Finding the funds

Bursaries and scholarships can ease the burden

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Money is usually what stops Canadian families from sending their children to an independent school. Tuition can exceed $35,000—not counting textbooks, uniforms, laptop computers and moreand that makes most families think twice.

But today, families wanting their child to enjoy a private school education have more options than ever.

Over the years, more and more of Canada's independent schools have been working to accommodate talented and qualified students of all socio-economic backgrounds.

Tuition is the largest financial hurdle for families paying for an independent school education, but other costs mount up as well. Except for the registration fee, all of the items listed are annual costs. Some schools may include them in the cost of tuition, while others may not. No actual costs are listed because they vary so much from school to school:

Before parents begin searching for funding sources, they should evaluate their financial situation, noting annual income and expenditures, tuition and other costs, future expenses (the cost of sending a second or third child to school) and their own ability to raise extra funds.


Awards based on merit are called scholarships, and are offered by schools to students who have excelled in one or more areas, including academics, community involvement, leadership, music, art and athletics. Some scholarships are geared toward certain groups: girls, for instance, or members of a specific religion.

Trinity College School, for instance, offers scholarships to students who might not otherwise be able to afford going to this school.

Scholarships are split into two categories: entrance scholarships, for students beginning their first year at a school, and non-entrance, for those already enrolled.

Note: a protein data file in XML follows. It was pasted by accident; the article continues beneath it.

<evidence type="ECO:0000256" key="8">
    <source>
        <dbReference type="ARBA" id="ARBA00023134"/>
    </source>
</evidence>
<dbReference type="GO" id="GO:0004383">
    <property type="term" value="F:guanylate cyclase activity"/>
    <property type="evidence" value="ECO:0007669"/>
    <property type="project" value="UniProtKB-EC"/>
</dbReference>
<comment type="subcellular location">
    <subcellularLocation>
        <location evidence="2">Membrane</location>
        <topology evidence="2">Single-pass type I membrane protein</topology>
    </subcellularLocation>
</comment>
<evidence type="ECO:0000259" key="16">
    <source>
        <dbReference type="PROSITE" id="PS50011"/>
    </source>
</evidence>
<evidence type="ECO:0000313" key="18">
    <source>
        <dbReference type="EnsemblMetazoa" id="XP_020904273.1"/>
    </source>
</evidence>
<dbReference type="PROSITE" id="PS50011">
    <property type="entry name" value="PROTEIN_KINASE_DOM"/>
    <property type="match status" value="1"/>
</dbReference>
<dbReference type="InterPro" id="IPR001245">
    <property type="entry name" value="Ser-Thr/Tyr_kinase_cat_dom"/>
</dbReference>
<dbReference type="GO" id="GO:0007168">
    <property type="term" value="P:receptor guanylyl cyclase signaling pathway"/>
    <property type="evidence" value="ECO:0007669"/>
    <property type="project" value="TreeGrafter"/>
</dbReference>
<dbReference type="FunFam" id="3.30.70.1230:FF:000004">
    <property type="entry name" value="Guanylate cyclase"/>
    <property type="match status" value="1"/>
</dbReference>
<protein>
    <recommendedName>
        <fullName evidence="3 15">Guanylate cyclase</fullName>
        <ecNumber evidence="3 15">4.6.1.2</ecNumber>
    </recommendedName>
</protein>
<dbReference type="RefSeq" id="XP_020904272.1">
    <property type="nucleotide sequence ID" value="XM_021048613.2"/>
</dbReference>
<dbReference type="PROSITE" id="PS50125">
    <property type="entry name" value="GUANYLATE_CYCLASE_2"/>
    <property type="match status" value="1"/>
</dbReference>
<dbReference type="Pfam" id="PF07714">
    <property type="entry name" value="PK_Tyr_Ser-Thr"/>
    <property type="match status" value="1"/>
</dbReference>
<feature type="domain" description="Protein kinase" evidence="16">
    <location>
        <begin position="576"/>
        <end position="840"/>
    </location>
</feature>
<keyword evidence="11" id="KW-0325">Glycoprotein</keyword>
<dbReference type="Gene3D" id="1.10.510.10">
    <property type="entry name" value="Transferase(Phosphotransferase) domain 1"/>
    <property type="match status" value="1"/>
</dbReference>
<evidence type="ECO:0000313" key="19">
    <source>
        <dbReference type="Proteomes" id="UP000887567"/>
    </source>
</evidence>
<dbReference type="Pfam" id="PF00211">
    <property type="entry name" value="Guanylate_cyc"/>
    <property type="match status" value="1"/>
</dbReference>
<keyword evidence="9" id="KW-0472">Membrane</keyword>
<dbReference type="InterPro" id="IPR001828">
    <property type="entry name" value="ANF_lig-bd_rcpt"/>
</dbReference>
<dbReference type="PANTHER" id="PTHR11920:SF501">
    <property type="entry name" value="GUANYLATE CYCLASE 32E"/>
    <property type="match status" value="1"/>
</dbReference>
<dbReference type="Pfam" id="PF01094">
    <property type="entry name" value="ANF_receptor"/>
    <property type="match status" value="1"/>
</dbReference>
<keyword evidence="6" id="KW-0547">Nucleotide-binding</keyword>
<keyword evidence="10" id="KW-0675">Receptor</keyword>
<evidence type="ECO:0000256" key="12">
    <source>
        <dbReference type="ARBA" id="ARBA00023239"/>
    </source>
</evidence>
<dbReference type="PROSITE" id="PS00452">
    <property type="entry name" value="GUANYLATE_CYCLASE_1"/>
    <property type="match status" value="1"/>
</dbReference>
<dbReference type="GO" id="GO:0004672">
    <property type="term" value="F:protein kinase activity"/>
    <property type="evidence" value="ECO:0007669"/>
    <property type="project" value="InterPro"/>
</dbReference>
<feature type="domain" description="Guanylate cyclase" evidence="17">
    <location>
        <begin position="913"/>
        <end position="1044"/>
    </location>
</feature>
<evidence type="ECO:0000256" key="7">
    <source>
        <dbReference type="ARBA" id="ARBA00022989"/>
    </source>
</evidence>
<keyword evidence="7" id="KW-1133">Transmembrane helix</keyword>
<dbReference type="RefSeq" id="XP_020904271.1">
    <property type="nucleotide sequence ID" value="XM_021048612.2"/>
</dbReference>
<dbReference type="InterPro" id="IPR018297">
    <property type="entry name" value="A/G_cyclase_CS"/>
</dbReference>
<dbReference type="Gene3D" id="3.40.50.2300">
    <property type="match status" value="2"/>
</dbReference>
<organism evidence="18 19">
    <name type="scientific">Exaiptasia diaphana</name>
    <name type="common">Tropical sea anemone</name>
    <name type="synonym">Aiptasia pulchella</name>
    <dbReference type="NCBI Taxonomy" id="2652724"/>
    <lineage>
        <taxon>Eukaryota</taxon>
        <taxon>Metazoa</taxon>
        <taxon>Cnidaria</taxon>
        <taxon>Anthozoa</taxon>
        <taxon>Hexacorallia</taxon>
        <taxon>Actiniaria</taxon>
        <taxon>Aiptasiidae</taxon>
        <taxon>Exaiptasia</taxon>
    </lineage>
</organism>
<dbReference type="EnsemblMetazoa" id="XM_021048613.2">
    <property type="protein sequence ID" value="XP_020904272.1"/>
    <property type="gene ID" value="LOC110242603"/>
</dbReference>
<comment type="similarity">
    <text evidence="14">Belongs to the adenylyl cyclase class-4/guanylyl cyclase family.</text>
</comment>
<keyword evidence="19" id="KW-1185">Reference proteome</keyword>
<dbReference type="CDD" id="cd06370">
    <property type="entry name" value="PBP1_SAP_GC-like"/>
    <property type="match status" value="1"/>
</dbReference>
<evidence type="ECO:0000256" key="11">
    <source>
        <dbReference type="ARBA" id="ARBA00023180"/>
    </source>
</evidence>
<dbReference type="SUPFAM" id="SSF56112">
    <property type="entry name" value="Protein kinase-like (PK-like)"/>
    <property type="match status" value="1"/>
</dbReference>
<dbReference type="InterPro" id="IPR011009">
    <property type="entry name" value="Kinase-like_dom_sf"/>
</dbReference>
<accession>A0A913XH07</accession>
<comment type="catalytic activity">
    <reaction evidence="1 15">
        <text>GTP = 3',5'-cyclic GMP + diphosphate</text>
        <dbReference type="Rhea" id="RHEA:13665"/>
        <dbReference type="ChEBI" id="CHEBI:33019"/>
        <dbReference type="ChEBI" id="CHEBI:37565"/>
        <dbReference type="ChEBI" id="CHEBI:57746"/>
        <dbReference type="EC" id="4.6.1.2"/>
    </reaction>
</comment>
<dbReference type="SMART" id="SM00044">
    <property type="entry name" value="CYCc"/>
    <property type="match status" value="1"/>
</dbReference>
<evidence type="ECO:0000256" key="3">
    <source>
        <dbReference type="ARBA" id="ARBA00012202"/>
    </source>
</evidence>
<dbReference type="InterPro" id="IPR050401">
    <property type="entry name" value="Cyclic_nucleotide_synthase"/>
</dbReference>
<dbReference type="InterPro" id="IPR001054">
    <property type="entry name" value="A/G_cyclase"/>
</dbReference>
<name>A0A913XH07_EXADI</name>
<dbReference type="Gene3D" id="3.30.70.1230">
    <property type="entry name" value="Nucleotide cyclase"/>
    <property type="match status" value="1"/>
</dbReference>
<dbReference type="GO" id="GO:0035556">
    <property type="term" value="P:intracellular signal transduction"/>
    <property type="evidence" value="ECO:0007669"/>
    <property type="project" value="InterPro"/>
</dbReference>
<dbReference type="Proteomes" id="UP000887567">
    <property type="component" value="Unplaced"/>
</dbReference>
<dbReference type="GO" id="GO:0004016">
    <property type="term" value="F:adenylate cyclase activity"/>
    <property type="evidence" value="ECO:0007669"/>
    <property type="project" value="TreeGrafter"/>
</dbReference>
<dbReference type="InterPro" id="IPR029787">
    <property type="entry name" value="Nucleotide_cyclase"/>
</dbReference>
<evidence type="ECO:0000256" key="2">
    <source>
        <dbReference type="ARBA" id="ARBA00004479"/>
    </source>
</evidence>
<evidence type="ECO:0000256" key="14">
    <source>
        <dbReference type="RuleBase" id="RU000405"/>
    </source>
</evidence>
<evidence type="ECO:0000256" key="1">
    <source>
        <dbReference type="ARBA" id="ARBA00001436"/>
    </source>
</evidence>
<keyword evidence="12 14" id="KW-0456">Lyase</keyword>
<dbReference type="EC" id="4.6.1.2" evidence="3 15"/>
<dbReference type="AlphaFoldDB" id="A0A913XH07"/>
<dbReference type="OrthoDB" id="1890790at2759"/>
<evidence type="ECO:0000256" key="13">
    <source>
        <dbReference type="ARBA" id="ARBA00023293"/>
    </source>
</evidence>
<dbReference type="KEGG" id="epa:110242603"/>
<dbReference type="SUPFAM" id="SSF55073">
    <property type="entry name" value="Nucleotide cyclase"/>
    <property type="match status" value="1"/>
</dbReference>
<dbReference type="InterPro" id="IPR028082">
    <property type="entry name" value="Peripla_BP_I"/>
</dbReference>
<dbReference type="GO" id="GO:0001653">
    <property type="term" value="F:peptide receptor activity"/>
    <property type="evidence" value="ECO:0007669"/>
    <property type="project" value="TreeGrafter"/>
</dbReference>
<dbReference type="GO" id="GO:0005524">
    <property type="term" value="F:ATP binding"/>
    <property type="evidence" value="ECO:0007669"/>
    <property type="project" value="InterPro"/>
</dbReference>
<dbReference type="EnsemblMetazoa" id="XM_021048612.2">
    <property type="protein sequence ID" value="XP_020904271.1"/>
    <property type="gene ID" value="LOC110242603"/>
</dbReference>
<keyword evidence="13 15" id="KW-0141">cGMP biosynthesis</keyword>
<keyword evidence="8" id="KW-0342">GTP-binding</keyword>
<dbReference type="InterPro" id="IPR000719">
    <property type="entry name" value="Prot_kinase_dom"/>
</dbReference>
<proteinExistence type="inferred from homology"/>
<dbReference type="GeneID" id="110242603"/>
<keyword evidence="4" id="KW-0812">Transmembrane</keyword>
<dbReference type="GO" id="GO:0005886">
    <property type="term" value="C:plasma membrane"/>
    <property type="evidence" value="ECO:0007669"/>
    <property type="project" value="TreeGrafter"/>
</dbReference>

Families looking for scholarships must plan well ahead to ensure their child is achieving the best grades possible, while also developing other talents.


Bursaries are awarded to students who demonstrate financial need. Families interested in a specific school should contact its admissions department or Web site to learn what's available.

When applying for a bursary, parents will need to provide information about assets, liabilities, income, hen evaluate the application and determine if and how much to award.

While many bursaries require parents to apply, some schools automatically award bursaries to new students. As well, many schools offer bursaries to current students.


Searching and applying for funding can take as much work as finding the right school, so parents should begin at least a year before the fall their child is to start. This allows for lots of time to assess options and apply before the usual March/April deadlines.

Parents can look for financial and admission information on a school's website, then set up an appointment with the admissions officer, who will explain where to go from there. offers a comprehensive list of private schools with financial aid programs.

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